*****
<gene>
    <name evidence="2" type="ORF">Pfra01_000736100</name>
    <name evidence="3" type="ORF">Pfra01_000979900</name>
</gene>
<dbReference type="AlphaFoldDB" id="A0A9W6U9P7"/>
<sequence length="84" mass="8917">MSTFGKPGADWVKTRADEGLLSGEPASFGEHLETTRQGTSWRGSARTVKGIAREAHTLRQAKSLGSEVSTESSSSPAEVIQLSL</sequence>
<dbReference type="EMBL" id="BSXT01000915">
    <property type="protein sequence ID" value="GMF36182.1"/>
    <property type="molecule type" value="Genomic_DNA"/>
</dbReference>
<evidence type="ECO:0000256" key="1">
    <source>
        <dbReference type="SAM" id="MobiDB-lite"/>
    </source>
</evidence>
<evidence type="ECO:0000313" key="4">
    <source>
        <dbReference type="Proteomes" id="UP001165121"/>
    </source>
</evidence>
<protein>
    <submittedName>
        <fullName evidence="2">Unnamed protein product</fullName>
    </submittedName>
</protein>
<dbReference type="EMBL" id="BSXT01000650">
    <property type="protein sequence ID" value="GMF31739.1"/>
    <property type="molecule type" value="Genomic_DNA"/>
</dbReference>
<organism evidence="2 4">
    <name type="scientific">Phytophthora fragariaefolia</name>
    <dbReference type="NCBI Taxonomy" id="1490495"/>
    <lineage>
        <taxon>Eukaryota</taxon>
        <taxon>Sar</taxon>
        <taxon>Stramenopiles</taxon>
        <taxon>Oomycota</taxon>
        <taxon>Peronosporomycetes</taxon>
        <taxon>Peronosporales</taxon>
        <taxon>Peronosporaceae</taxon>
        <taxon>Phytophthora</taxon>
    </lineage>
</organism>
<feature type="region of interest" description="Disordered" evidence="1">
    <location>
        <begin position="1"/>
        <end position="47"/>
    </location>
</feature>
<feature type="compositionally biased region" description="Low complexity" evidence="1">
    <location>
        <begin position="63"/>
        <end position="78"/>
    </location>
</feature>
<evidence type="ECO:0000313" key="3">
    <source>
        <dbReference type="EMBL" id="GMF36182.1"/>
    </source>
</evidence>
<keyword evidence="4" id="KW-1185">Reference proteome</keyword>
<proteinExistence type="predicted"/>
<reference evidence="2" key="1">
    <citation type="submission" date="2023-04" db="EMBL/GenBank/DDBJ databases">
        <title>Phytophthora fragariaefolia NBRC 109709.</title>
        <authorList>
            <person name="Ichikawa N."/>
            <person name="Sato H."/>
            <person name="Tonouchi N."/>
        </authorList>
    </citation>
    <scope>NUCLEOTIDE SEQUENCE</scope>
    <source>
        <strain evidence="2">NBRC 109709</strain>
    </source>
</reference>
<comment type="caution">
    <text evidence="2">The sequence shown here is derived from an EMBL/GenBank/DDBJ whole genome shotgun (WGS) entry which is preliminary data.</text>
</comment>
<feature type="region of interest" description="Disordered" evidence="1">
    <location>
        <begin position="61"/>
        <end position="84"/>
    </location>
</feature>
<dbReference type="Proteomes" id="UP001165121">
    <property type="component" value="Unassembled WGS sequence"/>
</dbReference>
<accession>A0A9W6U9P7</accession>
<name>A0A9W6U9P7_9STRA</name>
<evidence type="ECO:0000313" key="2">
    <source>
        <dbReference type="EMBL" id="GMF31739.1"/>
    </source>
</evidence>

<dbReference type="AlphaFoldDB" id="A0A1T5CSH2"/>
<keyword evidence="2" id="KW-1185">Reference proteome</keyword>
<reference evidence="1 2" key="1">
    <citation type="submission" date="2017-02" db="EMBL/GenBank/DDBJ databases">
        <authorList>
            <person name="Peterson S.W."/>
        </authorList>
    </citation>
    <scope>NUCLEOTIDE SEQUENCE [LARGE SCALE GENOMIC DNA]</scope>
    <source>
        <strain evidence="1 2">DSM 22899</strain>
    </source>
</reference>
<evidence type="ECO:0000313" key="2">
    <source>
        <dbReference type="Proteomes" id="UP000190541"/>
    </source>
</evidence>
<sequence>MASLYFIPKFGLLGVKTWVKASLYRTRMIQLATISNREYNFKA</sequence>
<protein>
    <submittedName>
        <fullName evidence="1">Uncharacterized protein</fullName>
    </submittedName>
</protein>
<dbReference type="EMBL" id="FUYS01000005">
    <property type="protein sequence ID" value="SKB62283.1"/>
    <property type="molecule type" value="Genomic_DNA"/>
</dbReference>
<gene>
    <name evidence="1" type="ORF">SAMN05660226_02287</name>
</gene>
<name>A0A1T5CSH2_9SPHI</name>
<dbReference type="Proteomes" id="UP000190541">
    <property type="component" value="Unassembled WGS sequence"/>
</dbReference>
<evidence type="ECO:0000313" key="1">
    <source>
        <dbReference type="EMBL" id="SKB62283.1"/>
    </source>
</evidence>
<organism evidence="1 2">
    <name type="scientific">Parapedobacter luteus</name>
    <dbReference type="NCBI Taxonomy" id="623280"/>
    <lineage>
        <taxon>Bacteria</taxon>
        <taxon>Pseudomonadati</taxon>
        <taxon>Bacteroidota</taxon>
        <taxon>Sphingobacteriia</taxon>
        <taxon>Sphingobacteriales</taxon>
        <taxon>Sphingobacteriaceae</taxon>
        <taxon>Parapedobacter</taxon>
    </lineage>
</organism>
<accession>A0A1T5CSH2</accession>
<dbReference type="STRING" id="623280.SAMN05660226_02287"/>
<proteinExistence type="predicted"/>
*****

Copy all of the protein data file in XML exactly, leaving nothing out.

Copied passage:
<gene>
    <name evidence="2" type="ORF">Pfra01_000736100</name>
    <name evidence="3" type="ORF">Pfra01_000979900</name>
</gene>
<dbReference type="AlphaFoldDB" id="A0A9W6U9P7"/>
<sequence length="84" mass="8917">MSTFGKPGADWVKTRADEGLLSGEPASFGEHLETTRQGTSWRGSARTVKGIAREAHTLRQAKSLGSEVSTESSSSPAEVIQLSL</sequence>
<dbReference type="EMBL" id="BSXT01000915">
    <property type="protein sequence ID" value="GMF36182.1"/>
    <property type="molecule type" value="Genomic_DNA"/>
</dbReference>
<evidence type="ECO:0000256" key="1">
    <source>
        <dbReference type="SAM" id="MobiDB-lite"/>
    </source>
</evidence>
<evidence type="ECO:0000313" key="4">
    <source>
        <dbReference type="Proteomes" id="UP001165121"/>
    </source>
</evidence>
<protein>
    <submittedName>
        <fullName evidence="2">Unnamed protein product</fullName>
    </submittedName>
</protein>
<dbReference type="EMBL" id="BSXT01000650">
    <property type="protein sequence ID" value="GMF31739.1"/>
    <property type="molecule type" value="Genomic_DNA"/>
</dbReference>
<organism evidence="2 4">
    <name type="scientific">Phytophthora fragariaefolia</name>
    <dbReference type="NCBI Taxonomy" id="1490495"/>
    <lineage>
        <taxon>Eukaryota</taxon>
        <taxon>Sar</taxon>
        <taxon>Stramenopiles</taxon>
        <taxon>Oomycota</taxon>
        <taxon>Peronosporomycetes</taxon>
        <taxon>Peronosporales</taxon>
        <taxon>Peronosporaceae</taxon>
        <taxon>Phytophthora</taxon>
    </lineage>
</organism>
<feature type="region of interest" description="Disordered" evidence="1">
    <location>
        <begin position="1"/>
        <end position="47"/>
    </location>
</feature>
<feature type="compositionally biased region" description="Low complexity" evidence="1">
    <location>
        <begin position="63"/>
        <end position="78"/>
    </location>
</feature>
<evidence type="ECO:0000313" key="3">
    <source>
        <dbReference type="EMBL" id="GMF36182.1"/>
    </source>
</evidence>
<keyword evidence="4" id="KW-1185">Reference proteome</keyword>
<proteinExistence type="predicted"/>
<reference evidence="2" key="1">
    <citation type="submission" date="2023-04" db="EMBL/GenBank/DDBJ databases">
        <title>Phytophthora fragariaefolia NBRC 109709.</title>
        <authorList>
            <person name="Ichikawa N."/>
            <person name="Sato H."/>
            <person name="Tonouchi N."/>
        </authorList>
    </citation>
    <scope>NUCLEOTIDE SEQUENCE</scope>
    <source>
        <strain evidence="2">NBRC 109709</strain>
    </source>
</reference>
<comment type="caution">
    <text evidence="2">The sequence shown here is derived from an EMBL/GenBank/DDBJ whole genome shotgun (WGS) entry which is preliminary data.</text>
</comment>
<feature type="region of interest" description="Disordered" evidence="1">
    <location>
        <begin position="61"/>
        <end position="84"/>
    </location>
</feature>
<dbReference type="Proteomes" id="UP001165121">
    <property type="component" value="Unassembled WGS sequence"/>
</dbReference>
<accession>A0A9W6U9P7</accession>
<name>A0A9W6U9P7_9STRA</name>
<evidence type="ECO:0000313" key="2">
    <source>
        <dbReference type="EMBL" id="GMF31739.1"/>
    </source>
</evidence>

<dbReference type="AlphaFoldDB" id="A0A1T5CSH2"/>
<keyword evidence="2" id="KW-1185">Reference proteome</keyword>
<reference evidence="1 2" key="1">
    <citation type="submission" date="2017-02" db="EMBL/GenBank/DDBJ databases">
        <authorList>
            <person name="Peterson S.W."/>
        </authorList>
    </citation>
    <scope>NUCLEOTIDE SEQUENCE [LARGE SCALE GENOMIC DNA]</scope>
    <source>
        <strain evidence="1 2">DSM 22899</strain>
    </source>
</reference>
<evidence type="ECO:0000313" key="2">
    <source>
        <dbReference type="Proteomes" id="UP000190541"/>
    </source>
</evidence>
<sequence>MASLYFIPKFGLLGVKTWVKASLYRTRMIQLATISNREYNFKA</sequence>
<protein>
    <submittedName>
        <fullName evidence="1">Uncharacterized protein</fullName>
    </submittedName>
</protein>
<dbReference type="EMBL" id="FUYS01000005">
    <property type="protein sequence ID" value="SKB62283.1"/>
    <property type="molecule type" value="Genomic_DNA"/>
</dbReference>
<gene>
    <name evidence="1" type="ORF">SAMN05660226_02287</name>
</gene>
<name>A0A1T5CSH2_9SPHI</name>
<dbReference type="Proteomes" id="UP000190541">
    <property type="component" value="Unassembled WGS sequence"/>
</dbReference>
<evidence type="ECO:0000313" key="1">
    <source>
        <dbReference type="EMBL" id="SKB62283.1"/>
    </source>
</evidence>
<organism evidence="1 2">
    <name type="scientific">Parapedobacter luteus</name>
    <dbReference type="NCBI Taxonomy" id="623280"/>
    <lineage>
        <taxon>Bacteria</taxon>
        <taxon>Pseudomonadati</taxon>
        <taxon>Bacteroidota</taxon>
        <taxon>Sphingobacteriia</taxon>
        <taxon>Sphingobacteriales</taxon>
        <taxon>Sphingobacteriaceae</taxon>
        <taxon>Parapedobacter</taxon>
    </lineage>
</organism>
<accession>A0A1T5CSH2</accession>
<dbReference type="STRING" id="623280.SAMN05660226_02287"/>
<proteinExistence type="predicted"/>